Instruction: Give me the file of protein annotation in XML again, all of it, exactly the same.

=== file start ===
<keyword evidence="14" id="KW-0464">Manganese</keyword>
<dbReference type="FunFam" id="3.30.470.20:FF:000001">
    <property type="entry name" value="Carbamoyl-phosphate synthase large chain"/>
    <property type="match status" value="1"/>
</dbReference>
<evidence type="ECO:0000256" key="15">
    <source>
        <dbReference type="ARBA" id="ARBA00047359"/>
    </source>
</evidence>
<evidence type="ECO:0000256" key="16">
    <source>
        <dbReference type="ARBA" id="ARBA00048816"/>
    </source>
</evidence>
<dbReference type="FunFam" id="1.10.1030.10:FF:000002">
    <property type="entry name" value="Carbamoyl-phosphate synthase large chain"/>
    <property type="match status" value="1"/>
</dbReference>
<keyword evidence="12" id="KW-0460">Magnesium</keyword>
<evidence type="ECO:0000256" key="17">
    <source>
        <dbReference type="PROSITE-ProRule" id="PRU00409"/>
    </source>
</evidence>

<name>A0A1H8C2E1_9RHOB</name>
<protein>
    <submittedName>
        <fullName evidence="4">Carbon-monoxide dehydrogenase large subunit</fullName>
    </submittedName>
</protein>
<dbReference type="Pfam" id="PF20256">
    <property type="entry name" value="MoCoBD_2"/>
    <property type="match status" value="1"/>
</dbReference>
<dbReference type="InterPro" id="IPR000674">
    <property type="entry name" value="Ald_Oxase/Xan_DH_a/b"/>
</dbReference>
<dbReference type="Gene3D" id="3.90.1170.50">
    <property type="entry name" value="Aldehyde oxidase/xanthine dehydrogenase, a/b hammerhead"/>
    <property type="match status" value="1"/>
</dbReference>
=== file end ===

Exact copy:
<keyword evidence="14" id="KW-0464">Manganese</keyword>
<dbReference type="FunFam" id="3.30.470.20:FF:000001">
    <property type="entry name" value="Carbamoyl-phosphate synthase large chain"/>
    <property type="match status" value="1"/>
</dbReference>
<evidence type="ECO:0000256" key="15">
    <source>
        <dbReference type="ARBA" id="ARBA00047359"/>
    </source>
</evidence>
<evidence type="ECO:0000256" key="16">
    <source>
        <dbReference type="ARBA" id="ARBA00048816"/>
    </source>
</evidence>
<dbReference type="FunFam" id="1.10.1030.10:FF:000002">
    <property type="entry name" value="Carbamoyl-phosphate synthase large chain"/>
    <property type="match status" value="1"/>
</dbReference>
<keyword evidence="12" id="KW-0460">Magnesium</keyword>
<evidence type="ECO:0000256" key="17">
    <source>
        <dbReference type="PROSITE-ProRule" id="PRU00409"/>
    </source>
</evidence>

<name>A0A1H8C2E1_9RHOB</name>
<protein>
    <submittedName>
        <fullName evidence="4">Carbon-monoxide dehydrogenase large subunit</fullName>
    </submittedName>
</protein>
<dbReference type="Pfam" id="PF20256">
    <property type="entry name" value="MoCoBD_2"/>
    <property type="match status" value="1"/>
</dbReference>
<dbReference type="InterPro" id="IPR000674">
    <property type="entry name" value="Ald_Oxase/Xan_DH_a/b"/>
</dbReference>
<dbReference type="Gene3D" id="3.90.1170.50">
    <property type="entry name" value="Aldehyde oxidase/xanthine dehydrogenase, a/b hammerhead"/>
    <property type="match status" value="1"/>
</dbReference>